With its richly patterned cladding of spandrel, clear glass and carefully scaled massing, the Durham Consolidated Courthouse, completed in January 2010, makes a significant contribution to the emerging urban framework of downtown Oshawa. Its bold, modern vocabulary emphasizes transparency and openness both for users and passersby.
Follow the break for sketches, drawings, and more photographs of the Durham Consolidated Courthouse.
Architects: WZMH Architects
Location: Oshawa, Ontario, Canada
Project Team: Carl Blanchaer, Nicola Casciato, Hady Lotfy, Paul Brown, Jamie Lee, Agnes Tong, Dorota Gajewnik, Janet Nowakowski, Sherri Zhang, Emma Qian, Maria Cabrera, Ferah Rahman, Armis Kermanpour, Mark Horwitz, Glen Herglotz
Structural Engineer: Halsall Associates Limited
Mechanical Engineer: The Mitchell Partnership Inc.
Electrical Engineer: Stantec
Landscape Architect: Quinn Design Associates
Interior Designer: Cannon Design
Contractor: PCL Constructors Canada Inc.
Client: Infrastructure Ontario
Project Area: 41,957 sqf
Project Year: 2010
Photographer: Shai Gil
A large outdoor public space, Courthouse Square, is the forecourt to the building entrance. The scale of the main entrance pavilion on the square establishes a sense of dignity, appropriate for the front door of a courthouse. Providing badly needed space for the Province´s judicial system, this six-story, 40,000 sqm structure houses 33 courtrooms, associated support space and prisoner-holding facilities. For planning efficiency, high-volume functions are located at or close to grade. The public circulation system is highly legible for first time users.
Exhibiting a new typology for a typical courtroom floor, the design has a “back to back” arrangement of courtrooms that results in short walking distances for judges and staff. For participants in court proceedings, the availability of natural light and outdoor views in the courtroom waiting areas will provide some stress relief.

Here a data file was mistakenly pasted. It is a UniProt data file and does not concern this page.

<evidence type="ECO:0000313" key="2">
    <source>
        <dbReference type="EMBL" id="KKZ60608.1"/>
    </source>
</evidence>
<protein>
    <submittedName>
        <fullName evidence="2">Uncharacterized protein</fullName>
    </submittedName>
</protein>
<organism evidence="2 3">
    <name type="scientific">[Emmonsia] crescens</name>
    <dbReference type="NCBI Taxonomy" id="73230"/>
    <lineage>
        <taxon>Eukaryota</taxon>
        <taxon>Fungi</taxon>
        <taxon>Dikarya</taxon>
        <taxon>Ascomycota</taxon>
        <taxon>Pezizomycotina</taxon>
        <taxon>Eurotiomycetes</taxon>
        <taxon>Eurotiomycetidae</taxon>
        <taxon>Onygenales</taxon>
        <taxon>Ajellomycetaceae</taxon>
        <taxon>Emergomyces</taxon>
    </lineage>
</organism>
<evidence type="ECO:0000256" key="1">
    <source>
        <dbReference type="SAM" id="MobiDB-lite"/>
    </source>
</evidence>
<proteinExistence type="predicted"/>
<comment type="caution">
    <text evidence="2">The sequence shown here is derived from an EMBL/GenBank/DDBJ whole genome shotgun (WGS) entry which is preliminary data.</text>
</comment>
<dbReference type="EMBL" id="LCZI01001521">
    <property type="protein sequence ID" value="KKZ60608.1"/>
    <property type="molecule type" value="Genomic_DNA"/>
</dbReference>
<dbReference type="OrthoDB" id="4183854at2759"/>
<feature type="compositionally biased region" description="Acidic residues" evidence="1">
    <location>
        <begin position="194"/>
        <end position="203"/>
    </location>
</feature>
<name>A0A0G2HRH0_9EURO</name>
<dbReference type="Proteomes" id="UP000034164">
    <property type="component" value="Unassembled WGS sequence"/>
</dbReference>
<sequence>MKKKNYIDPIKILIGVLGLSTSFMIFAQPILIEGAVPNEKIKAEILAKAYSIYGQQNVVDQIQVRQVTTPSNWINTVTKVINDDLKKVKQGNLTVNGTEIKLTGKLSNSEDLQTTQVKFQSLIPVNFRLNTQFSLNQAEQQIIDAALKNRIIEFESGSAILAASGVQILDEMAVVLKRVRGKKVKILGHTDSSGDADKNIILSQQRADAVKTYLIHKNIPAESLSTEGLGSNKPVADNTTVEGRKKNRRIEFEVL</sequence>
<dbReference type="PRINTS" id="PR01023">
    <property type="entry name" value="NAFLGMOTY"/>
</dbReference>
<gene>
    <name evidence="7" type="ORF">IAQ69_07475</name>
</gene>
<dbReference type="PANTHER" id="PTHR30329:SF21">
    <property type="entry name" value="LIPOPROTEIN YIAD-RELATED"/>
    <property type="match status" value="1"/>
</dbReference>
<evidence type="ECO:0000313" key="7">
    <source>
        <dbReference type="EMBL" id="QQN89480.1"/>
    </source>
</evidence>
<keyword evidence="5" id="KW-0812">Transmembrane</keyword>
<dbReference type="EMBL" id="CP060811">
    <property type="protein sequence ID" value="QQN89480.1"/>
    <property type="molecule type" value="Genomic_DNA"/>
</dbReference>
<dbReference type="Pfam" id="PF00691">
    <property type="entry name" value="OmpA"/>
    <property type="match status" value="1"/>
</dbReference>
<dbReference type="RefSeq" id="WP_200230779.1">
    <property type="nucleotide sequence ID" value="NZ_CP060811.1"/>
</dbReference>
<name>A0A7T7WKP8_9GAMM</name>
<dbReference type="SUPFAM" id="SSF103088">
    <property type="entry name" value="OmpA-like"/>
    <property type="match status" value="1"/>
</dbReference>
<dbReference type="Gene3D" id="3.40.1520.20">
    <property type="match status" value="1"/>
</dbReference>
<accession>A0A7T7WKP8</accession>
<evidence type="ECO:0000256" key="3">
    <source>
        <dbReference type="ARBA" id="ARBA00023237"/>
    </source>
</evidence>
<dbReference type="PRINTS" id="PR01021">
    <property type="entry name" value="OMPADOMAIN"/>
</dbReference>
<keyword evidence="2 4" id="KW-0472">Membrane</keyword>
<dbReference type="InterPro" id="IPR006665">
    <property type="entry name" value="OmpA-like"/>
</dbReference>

The courthouse represents a physical embodiment of our justice system interpreted in a modernist language. Solid building elements serve to express the stability and permanence of the courts. Welcoming to the public, the courthouse elevations are highly transparent, using clear glass with a rich mosaic of white ceramic frit glass panels. The scale of the main entrance pavilion creates a formality and sense of dignity, appropriate for the front door of a courthouse.
The project is the first LEED NC Gold Provincial Government Building to be completed. It has a compact plan that minimizes the exterior envelope, contributing to an overall building energy consumption that is 42% less than the Model National Energy Code for Buildings (MNECB).
The courthouse is setback from Carriage Works Road to create a Courthouse Square of significant size that acts as a formal forecourt for the building. Providing over one acre of new landscaped open space, the project gives the City a significant new public amenity. The single public building entry is centrally located on the Square. The building mass parallels the street grid. Building setbacks serve to mediate between the surrounding properties and the large mass of the proposed building: a continuous 10m high street wall creates a strong urban edge and pedestrian scale along Bond Street compatible with the existing adjacent low structures; above the second floor the building steps back. On the west, the main building core is raised to create a visual terminus, looking east from the proposed linear park. At the southeast corner of the site, a column of glass that is illuminated at night creates a strong gateway to downtown Oshawa.
The Durham Consolidated Courthouse’s location and siting establish its significance as a major civic building within an urban community. The site, 3.9 acres in size in downtown Oshawa, is bounded by Bond Street on the south, Carriage Works Drive on the west, and Division Street on the east. A surface parking lot has been built to the north. A new development that includes a linear pedestrian park is planned to the west. To the south and east there are two and three storey structures.
The project exhibits a new typology for a typical courtroom floor that has a “back to back” arrangement of courtrooms that results in short walking distances for judges and staff. The availability of daylight and views to the outside in the courtroom waiting areas will reduce stress for the participants in court proceedings.
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